Robert Whitwell was found dead in his Craigmore unit on August 8, 2016.
Robert Whitwell was found dead in his Craigmore unit on August 8, 2016.

Murderer's final insult to grandfather

A TEENAGER who murdered her grandfather fabricated an eleventh-hour lie to tarnish the name of her victim and excuse her crime, a court has heard.

Brittney Jade Dwyer, 19, from the Gold Coast, faced sentencing submissions on Monday after admitting to murdering her grandfather, Robert Whitwell, 81, in his unit at Craigmore in Adelaide's northern suburbs in August last year.

Supreme Court Justice Kevin Nicholson heard Dwyer told a psychiatrist that her grandfather may have sexually molested her as a child - but she wasn't sure if it was real or not.

"It is a most unpleasant assertion. It's unfounded in any other material," prosecutor Jim Pearce told the court.

He said "at one minute to midnight" Dwyer was having flashbacks about something her victim may or may not have done, despite never having raised this as a motive at any other point in the investigation.

"In my submission, the court would be entitled to infer, with the absence of evidence from Ms Dwyer about this, that it is just simply an invention designed to give her an explanation for why she acted as she did," he said.

"Because the only other explanation is a premeditated, pre-planned, almost sociopathic killing.

"It's insidious to a man who was murdered in that way."

Mr Pearce said "the prisoner ... just leaves it hanging and that man is not here to defend himself".

"In those extensive records of interview where Ms Dwyer was putting her cards on the table to police, where she put forward her version of events, which developed over time.

"It started out with her saying, 'no I wasn't involved' to eventually the second interview saying, 'yes I was there, I did it, I was the perpetrator'.

"Then in the fifth interview, she was pressed further about her underlying motives.

"In all of the interviews, there was not one syllable uttered by her on any occasion that her grandfather had done anything to her.

Shelby Lee Angie Holmes and Brittney Dwyer in a picture posted on Facebook.
Shelby Lee Angie Holmes and Brittney Dwyer in a picture posted on Facebook.


"Or that she had gone there, as she tells (the psychiatrist), to speak to her grandfather about these issues."

He asked Justice Nicholson to place no weight on that part of the psychiatric report.

Dwyer's lawyer, Craig Caldicott, said his client wasn't sure whether "her flashbacks" were real or not and it would not be presented as a motive in the killing.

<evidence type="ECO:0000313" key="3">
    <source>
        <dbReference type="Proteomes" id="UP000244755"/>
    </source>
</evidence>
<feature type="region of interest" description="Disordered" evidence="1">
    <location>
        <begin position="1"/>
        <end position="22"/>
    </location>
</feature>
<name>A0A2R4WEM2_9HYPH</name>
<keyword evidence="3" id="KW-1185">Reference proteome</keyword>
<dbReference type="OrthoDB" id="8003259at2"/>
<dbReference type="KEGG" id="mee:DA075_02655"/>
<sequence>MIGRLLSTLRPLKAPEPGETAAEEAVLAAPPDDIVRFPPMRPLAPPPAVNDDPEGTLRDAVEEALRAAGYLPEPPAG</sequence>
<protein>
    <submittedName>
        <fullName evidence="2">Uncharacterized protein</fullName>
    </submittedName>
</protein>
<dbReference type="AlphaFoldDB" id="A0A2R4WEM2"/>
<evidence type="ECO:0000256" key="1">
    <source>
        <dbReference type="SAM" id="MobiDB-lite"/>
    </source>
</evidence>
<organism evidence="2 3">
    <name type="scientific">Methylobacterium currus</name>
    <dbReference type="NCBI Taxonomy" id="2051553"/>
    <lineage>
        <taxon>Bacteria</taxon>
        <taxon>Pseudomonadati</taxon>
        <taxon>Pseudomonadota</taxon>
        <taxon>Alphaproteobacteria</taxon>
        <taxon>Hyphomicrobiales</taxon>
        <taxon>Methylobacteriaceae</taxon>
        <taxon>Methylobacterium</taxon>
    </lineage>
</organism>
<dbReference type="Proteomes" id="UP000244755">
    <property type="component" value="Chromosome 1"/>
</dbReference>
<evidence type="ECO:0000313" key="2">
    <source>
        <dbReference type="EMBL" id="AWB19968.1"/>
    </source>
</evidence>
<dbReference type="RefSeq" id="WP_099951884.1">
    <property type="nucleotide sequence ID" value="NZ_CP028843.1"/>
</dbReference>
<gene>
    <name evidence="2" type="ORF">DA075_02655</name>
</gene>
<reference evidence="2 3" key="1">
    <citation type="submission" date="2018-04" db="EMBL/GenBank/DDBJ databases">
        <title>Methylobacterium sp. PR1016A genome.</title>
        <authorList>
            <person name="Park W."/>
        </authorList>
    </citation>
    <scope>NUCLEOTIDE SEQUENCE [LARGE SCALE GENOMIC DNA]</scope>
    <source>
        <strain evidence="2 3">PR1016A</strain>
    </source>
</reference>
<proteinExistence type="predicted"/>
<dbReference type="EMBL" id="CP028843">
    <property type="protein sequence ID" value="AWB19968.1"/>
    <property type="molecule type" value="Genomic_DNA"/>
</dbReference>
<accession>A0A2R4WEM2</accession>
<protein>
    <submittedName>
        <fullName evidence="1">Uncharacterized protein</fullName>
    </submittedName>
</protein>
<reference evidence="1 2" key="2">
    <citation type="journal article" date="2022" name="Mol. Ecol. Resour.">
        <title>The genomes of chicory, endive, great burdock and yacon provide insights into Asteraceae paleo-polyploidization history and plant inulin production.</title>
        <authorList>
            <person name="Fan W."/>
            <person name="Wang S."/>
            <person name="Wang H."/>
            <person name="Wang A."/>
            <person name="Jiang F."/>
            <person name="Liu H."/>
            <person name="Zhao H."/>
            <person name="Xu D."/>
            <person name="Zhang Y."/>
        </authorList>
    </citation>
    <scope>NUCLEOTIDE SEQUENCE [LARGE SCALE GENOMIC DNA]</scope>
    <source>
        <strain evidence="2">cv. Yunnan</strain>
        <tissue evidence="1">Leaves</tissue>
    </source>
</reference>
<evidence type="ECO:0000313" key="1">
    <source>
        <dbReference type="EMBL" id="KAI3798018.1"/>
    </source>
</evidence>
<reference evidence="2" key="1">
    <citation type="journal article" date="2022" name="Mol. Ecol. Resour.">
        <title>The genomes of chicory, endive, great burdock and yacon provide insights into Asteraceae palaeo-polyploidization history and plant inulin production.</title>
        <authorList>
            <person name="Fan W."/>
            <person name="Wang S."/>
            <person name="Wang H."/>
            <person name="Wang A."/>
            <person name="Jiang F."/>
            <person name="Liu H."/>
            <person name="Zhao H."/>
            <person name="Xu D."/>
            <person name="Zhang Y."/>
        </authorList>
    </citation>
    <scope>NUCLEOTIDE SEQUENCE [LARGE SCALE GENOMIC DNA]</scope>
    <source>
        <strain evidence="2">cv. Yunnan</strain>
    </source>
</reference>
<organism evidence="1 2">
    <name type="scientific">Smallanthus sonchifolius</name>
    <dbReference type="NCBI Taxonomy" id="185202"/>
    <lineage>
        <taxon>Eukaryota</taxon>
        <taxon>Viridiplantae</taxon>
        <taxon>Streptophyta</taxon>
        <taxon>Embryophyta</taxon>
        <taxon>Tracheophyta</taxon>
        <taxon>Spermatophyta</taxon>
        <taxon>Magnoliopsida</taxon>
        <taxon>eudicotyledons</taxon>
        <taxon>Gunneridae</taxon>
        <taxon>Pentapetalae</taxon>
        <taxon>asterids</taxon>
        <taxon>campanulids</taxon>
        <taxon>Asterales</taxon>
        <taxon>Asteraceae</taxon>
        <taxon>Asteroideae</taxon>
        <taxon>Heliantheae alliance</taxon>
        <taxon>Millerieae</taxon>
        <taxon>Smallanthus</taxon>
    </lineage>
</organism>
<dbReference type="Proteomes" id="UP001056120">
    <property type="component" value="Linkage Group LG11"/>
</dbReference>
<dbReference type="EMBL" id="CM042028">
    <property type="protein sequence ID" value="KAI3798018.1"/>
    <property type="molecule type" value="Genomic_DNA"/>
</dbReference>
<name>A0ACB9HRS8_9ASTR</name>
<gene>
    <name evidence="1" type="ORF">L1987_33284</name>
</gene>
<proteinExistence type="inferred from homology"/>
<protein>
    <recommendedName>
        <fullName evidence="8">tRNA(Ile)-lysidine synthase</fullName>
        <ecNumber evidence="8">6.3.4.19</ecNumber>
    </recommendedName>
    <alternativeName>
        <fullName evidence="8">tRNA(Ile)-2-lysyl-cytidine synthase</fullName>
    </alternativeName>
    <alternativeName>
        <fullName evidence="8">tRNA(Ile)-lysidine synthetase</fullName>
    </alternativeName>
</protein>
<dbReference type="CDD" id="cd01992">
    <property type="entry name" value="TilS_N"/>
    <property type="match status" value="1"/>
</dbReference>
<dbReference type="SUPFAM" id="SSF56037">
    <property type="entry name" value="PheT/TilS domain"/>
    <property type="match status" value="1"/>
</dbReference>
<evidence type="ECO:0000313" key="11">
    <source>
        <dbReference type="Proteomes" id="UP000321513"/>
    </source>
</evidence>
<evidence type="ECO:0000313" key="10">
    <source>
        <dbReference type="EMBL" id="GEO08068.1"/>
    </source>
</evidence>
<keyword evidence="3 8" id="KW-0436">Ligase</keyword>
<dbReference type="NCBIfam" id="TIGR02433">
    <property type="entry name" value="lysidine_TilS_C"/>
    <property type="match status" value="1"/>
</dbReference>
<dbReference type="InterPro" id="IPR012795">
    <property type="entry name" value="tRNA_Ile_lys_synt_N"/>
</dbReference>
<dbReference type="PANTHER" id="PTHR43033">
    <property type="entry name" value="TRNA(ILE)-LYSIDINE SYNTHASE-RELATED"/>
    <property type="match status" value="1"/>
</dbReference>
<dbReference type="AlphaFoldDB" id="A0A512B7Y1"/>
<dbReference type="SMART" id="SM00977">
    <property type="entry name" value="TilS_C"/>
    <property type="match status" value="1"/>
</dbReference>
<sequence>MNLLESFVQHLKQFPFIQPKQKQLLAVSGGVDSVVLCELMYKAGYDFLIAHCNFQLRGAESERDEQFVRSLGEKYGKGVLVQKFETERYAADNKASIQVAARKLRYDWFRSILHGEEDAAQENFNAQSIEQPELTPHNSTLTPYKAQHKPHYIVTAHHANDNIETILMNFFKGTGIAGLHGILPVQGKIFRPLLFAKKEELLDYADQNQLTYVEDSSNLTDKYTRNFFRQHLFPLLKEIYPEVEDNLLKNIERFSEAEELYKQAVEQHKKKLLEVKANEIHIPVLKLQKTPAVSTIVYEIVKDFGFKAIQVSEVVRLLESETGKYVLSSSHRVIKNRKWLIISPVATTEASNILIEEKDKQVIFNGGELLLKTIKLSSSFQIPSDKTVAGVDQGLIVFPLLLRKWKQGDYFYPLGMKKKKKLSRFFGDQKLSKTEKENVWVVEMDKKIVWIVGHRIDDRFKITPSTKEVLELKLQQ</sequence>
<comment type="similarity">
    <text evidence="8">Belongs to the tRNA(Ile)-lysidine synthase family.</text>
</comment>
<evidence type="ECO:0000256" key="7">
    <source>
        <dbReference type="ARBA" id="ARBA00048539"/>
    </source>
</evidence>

He said the motivation was to steal money from her grandfather.

Her case was then adjourned until after her co-accused, Bernadette Burns, has been tried for her alleged role in the killing.



Another friend, Shelby Lee Angie Holmes, 19, was sentenced on Monday afternoon for trespassing on Mr Whitwell's property in the months leading up to the murder.

Holmes was jailed for 17 months with a non-parole period of nine months, suspended on the condition she be of good behaviour for three years.

The court was told Dwyer and Holmes drove from Queensland to Adelaide to rob Mr Whitwell of "thousands of dollars" of the "hundreds of thousands" which they believed was kept in his shed.

But the girls were frightened off by a sensor light, barking dogs and a nearby neighbour.

Last month, Mr Whitwell's brothers told how they embraced his crying granddaughter in the days after his death - only to discover they had been comforting his killer.

Dwyer had to listen as her family outlined their devastation and despair in victim impact statements read out in the Supreme Court by prosecutor Jim Pearce.

In his statement, Mr Whitwell's brother Geoffrey Whitwell said he was devastated by his brother's murder and missed him dearly.

"Bob and I were very close," he wrote.

"We always came together for Christmas and Bob's birthday was special because it was on the same day as my wife's (birthday)."

He wrote that he would speak with his older brother on the phone frequently.

"But I'll never hear the phone ring with my brother on the other end," he said in his statement.

Mr Whitwell said Dwyer, her mother Tonya Dwyer and brother all flew to Adelaide from Queensland after the murder.

"We welcomed you into our home, embraced you and comforted you, all the while you wept with your fake tears and made comments like 'my poor poppa'," he said.

"I now know that I had been embracing and comforting my brother's killer. You are a master of deception, I will give you that.

"I will never forgive you. You're a cruel, deceitful person with no regard for human life - I believe you are dangerous and evil and deserve the highest penalty."

Mr Whitwell's other brother, Peter Whitwell, also spoke of inviting Dwyer into the family home and comforting her in the days after his death.

"We were just coming to terms with his death when we found out it was his own granddaughter who was responsible," he said in his statement.

Tonya Dwyer - whose daughter killed her father - also provided a statement to the court, saying she had been a happy wife, mother and daughter until everything changed on May 2 last year.

"(Now) I feel like I'm drowning in life," she said.

Dwyer's father, Garry Dwyer, described his former father-in-law as a "great man, who loved his family".

He asked the court to impose an "appropriate" jail term on his daughter.

Dwyer pleaded guilty to the murder and in February admitted to a further charge of aggravated serious criminal trespass between April 30 last year and May 2.

News Corp Australia

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